FULL SCALE INVASION, PART SIX: FOOL ME TWICE
“We can’t go back to the station so soon, Para,” Alijda asserted. “If we leave this world now, we could end up causing more issues upon our return.” The personified parabola bit her lip, but didn’t protest again.
“That said, why not tour this place before risking your life, Alijda?” Kat insisted. “For all we know, your teleporting is causing the glitches in your size. We should stick together until we figure it out.”
Kat saw the brunette woman considering his words. While she had claimed to have suicidal tendencies, hopefully she would see the logic in his statement.
Larry cleared his throat. “You keep talking tour, yet I have not authorized anyone to wander around our facilities, LEAST of all you three.”
That statement seemed to make up Alijda’s mind. “So authorize it now. Convince us that you’re ready for the inter-dimensional invasion.”
He shook his head. “From my perspective, you might BE the invasion! Or at least the advance scouts! What possible motive would I have to show you our defences??”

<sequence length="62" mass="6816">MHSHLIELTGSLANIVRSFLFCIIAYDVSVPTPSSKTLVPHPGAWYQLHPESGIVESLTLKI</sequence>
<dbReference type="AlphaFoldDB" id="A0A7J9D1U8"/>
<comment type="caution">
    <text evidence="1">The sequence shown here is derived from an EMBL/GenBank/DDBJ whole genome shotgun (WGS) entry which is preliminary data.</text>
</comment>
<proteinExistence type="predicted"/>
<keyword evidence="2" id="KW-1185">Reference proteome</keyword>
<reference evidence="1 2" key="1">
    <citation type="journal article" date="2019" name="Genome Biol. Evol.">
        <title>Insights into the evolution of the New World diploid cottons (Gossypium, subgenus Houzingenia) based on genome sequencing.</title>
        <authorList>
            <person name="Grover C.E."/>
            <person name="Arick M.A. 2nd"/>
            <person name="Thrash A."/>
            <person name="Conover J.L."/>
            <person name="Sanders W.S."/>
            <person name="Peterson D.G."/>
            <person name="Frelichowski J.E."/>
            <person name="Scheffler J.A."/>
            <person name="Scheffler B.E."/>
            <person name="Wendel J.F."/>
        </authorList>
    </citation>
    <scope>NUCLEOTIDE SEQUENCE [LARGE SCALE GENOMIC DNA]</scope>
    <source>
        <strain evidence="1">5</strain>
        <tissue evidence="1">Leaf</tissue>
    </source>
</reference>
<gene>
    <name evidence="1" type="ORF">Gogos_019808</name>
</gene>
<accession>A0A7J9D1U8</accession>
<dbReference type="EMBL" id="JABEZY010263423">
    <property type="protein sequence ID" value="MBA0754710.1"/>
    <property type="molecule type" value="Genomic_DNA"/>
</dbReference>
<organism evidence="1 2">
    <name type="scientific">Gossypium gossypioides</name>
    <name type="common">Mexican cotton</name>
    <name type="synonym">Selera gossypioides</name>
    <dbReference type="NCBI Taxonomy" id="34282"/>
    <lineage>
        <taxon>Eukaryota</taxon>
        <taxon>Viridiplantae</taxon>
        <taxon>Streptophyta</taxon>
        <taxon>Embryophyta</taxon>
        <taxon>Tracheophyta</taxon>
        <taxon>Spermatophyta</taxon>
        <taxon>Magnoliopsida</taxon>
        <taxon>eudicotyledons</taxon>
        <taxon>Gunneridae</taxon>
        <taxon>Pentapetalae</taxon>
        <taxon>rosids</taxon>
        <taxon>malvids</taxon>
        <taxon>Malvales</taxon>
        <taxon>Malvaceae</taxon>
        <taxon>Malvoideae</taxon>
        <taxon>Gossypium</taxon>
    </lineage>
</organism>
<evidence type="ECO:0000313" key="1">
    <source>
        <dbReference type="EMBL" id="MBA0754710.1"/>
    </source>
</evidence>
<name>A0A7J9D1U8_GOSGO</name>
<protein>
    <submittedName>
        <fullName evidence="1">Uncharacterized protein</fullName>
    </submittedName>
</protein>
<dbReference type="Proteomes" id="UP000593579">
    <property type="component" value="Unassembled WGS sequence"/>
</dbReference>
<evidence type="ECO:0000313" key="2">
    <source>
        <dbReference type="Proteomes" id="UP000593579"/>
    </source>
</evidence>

“Consider that we obviously didn’t want to be here,” Kat suggested, off Alijda’s hesitation. “You had to bring us in the hard way. Plus she can teleport, and she’s immune to your dust,” Kat added, gesturing to both his female companions. “I may have abilities too. Given that, why would we invade the slow way? We’re even under a shrinkage deadline ourselves.”
Larry’s frown deepened. “Look. I’d have to make some calls.”
Kat couldn’t resist. “What, all out of minutes on your phone plan?”
The dark haired DEO agent crossed his arms, looking from Kat to Alijda to Para and back. “Fine. Give me a minute.”
Larry went back to his desk. Alijda’s no-nonsense face morphed into a quick smile, flashed in Kat’s direction. He couldn’t help but smile back. She really was quite attractive – despite wearing a black dress over a pink bodysuit. And Kat couldn’t think of anyone he knew who could even partially pull off that look.
Well, okay, maybe Alijda wasn’t pulling it off. But her attitude implied she was.
“Okay, here’s another–” Para cut herself off, as Alijda held her palms out, motioning for a quieter tone. Larry was now on the phone, speaking in hushed tones himself; Kat tried to catch what few words he could.
“Okay, here’s another thing,” Para resumed in a murmur, once she’d figured out Alijda’s gestures. “These guys aren’t high tech, right? Yet they can detect density fluctuations in the city. That implies they HAVE to employ some kind of – perimeter network? At minimum? Meaning they might have some equipment to diagnose our shrinking issue here too.”
“Good point,” Alijda muttered. “And I can probably get past whatever ancient electronic firewalls they might have.”
“What about a magic firewall?” Kat asked. As he said it, he wondered if that’s where his pyrokinesis would come into play. Alijda simply crossed her arms in thought.